SWEENEY: And back in our office, our web team were also observing how this protest was different to those that had preceded it.

STEPHANIE BUSARI, CNN: They've been very organized, kind of using Facebook to sent out invites, to you know, get the highest number of protestors as possible. Twitter has the advantage of being in real time. And obviously, the benefits are huge for protestors trying to mobilize a massive amount of people at the same time. You send a short message to all your followers. And they all receive it in real time. You can update it.

SWEENEY: At the heart of the demonstration, the climate camp protestors we met in part 1 of the program.

ISABELLE MICHEL: We set up camps. And with the aide of bunting and bicycles, we blocked a large portion of Bishops Gate and set up camp just in front of the European Climate Exchange to highlight the fact that carbon trading is a completely flawed way of addressing climate change.

The mood was really, really joyful. There was a great sense of conviviality, of sharing, of learning from each other. And it was just being - it was just a great feeling of success of having done what we said we would do. And to show that committed genuinely well intended people can achieve great things when they come together.

SWEENEY: Many journalists claim the atmosphere was calmer than they had expected.

ALEX THOMSON: I absolutely thought what would happen was four demonstrations would come from the four points of the compass, converge in the square outside the Bank of England, and be held in there, and hemmed in there for much of the rest of the day. And that's pretty much what happened. I did expect that the crowd would be a lot more disposed to violence. I thought the anger out there for the banks, which is there and quite reasonably there, would be transmitted like the middle England streets of people in this demonstration.

But the crowd were very peaceful. I think 90 percent of the people that were intent on a peaceful day and had a peaceful day out.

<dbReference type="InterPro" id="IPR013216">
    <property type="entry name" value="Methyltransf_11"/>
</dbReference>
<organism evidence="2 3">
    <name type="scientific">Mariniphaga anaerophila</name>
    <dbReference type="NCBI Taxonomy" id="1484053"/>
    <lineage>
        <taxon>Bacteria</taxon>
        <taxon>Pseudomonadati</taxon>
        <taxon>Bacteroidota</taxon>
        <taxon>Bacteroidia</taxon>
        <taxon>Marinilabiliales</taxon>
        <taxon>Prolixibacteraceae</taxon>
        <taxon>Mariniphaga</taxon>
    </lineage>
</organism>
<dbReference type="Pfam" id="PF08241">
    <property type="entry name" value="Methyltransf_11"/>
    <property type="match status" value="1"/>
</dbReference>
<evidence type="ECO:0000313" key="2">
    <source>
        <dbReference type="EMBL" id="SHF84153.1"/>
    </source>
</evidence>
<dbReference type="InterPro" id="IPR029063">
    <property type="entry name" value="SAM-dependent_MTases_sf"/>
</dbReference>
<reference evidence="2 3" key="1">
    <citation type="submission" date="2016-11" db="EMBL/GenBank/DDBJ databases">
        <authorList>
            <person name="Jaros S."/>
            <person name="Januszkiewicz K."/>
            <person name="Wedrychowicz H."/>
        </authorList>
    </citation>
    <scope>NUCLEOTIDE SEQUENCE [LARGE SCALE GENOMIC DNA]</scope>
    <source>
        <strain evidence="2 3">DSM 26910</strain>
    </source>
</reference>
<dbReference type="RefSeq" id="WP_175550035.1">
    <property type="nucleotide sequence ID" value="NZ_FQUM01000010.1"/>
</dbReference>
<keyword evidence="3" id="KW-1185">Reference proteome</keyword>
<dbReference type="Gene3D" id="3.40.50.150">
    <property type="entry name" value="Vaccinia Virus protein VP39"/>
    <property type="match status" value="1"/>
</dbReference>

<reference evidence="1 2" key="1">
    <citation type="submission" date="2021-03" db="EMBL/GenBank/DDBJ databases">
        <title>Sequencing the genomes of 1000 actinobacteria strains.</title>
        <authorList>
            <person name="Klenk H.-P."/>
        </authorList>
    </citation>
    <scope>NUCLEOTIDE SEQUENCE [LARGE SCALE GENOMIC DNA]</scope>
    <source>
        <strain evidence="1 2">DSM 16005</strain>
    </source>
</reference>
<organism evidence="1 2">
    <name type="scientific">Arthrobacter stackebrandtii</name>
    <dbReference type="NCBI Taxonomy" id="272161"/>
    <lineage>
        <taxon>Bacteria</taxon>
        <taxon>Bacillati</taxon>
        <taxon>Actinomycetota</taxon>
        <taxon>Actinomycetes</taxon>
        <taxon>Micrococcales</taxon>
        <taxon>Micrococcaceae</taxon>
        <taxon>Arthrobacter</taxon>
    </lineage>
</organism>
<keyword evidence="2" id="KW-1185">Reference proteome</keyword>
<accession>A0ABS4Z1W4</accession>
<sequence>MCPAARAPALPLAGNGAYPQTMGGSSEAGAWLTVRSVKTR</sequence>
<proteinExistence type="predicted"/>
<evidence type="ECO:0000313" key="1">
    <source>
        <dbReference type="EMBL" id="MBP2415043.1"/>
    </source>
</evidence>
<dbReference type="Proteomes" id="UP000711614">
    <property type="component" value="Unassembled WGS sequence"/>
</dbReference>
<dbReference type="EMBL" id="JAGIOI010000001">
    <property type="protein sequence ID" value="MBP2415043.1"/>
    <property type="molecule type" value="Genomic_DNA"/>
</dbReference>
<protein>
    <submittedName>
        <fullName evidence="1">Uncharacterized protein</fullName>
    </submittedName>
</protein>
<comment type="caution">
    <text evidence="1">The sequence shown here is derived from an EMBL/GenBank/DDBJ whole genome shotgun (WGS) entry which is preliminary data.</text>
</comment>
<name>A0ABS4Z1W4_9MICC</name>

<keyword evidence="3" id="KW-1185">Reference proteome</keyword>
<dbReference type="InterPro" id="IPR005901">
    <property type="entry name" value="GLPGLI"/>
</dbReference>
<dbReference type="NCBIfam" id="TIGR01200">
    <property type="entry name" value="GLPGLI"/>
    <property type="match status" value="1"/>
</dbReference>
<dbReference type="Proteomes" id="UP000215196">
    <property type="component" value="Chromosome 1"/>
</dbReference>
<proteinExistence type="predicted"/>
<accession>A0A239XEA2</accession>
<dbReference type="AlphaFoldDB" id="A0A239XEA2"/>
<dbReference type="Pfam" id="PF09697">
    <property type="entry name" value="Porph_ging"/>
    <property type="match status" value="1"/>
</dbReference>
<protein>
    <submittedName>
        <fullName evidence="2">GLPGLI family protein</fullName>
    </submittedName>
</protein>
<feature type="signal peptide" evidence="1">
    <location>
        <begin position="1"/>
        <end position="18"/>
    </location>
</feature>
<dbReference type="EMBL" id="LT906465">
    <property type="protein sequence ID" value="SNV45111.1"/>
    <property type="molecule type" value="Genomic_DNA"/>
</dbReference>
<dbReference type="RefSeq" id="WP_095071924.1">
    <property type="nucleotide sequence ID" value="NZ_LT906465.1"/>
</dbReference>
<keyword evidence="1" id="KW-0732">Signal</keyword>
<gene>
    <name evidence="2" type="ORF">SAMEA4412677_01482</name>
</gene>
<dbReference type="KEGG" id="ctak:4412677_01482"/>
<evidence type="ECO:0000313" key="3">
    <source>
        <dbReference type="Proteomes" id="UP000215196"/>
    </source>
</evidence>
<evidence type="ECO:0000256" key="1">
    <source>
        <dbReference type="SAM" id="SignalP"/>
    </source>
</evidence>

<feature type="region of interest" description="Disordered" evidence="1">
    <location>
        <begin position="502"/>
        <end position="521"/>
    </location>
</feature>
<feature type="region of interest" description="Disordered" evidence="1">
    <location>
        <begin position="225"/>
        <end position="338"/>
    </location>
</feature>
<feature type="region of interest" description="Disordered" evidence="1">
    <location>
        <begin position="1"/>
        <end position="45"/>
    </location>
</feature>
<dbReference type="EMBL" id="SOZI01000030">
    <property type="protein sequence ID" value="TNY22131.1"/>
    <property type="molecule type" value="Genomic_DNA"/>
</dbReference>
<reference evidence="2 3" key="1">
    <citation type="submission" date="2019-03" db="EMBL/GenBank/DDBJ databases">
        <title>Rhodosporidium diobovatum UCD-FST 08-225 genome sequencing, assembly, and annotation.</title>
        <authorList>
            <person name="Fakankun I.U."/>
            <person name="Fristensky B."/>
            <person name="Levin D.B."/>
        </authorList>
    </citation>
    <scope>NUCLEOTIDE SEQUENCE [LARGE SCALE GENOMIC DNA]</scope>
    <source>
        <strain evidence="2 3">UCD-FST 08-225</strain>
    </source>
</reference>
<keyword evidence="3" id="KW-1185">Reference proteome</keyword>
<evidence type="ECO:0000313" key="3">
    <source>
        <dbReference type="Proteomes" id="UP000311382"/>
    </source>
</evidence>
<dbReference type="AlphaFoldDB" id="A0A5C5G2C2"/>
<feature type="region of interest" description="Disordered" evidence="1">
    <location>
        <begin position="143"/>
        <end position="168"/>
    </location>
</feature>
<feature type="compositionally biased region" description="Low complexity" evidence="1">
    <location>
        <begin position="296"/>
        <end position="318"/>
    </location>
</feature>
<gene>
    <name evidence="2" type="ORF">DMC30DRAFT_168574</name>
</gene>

SWEENEY: As he was reporting from the city, "The Evening Standard" was producing page after page of coverage. Outside Buckingham Palace, another meeting point. There was certainly an international feel to the media crowd.

DMITRI MELNIKOV: It's made news for today and activity for tomorrow. So we're making life every hour from here. And our colleagues are now at the meeting of Russian President with President Obama. So we're waiting for the latest news, the news update here. Yeah, sure it's big news. It's number one news today. And all media in Russia.

BIRGIT MAASS: Yeah, it's a very big event indeed. I think they're all here. They're all trying together as much information, background information as they can. And no, it's a very big event. I mean, Angela Merceles (ph) is a prominent player within the summit.

RAFAEL DE MIGUEL: We share the same interest as the rest of the world. I mean, we are in the middle of a big crisis. It is affecting very much to the Spanish people. We have a high level of unemployment. And we want answers from London.

SWEENEY: The Buckingham Palace fight was also one that had been identified by ITN as being of critical importance. But as world events unfolded on that early April day, its news agenda started to change as well.

MARY NIGHTINGALE, ITN: Well, were going to be doing the whole program from here, anchored from here and then throwing back to London for other news, but actually there's another huge story which has broken, which is a helicopter crash, a helicopter with 20 oil workers coming back to Aberdeen has gone down about 35 miles off the coast. So obviously, that's pretty significant. And so we're going to do the whole program from here and treat both stories with equal weight I think.

All of the leaders are going to be in Buckingham Palace having tea with the Queen. Mr. Bonno will have had a meeting with her beforehand. And I think we're going to see quite a lot of action here. But they've been rehearsing the out riders coming up and down the mall here, all the flags are out. I mean, it's, you know, it's a pretty exciting, pretty, you know, energetic vibe out here at the moment.


SWEENEY: And we'll keep the energy levels high in part 3 of the program as we look at the summit's winners and losers.


BARACK OBAMA, PRESIDENT OF THE UNITED STATES: So that we are giving people the tools they need to lift themselves out of poverty. We will also support the United Nations and World Bank, as they coordinate the rapid assistance necessary to prevent humanitarian catastrophe. I have to say, though, that this is not just charity. These are all future markets for all countries and future drivers of world economic growth.




OBAMA: It's hard for 20 heads of state to bridge their differences. We've all got our own national policies. We all have our own assumptions, our own political cultures, but our citizens are all hurting. They all need us to come together.


SWEENEY: At the conclusion of any major event, it's nearly always possible to speculate as to who might have been the winners and the losers. On this occasion, the question that we're asking is who got their message across the best? The protestors or the politicians?

In this final part of the program, we'll be attempting to answer that question as we revisit the organizations we met earlier and ask them who shone at the summit?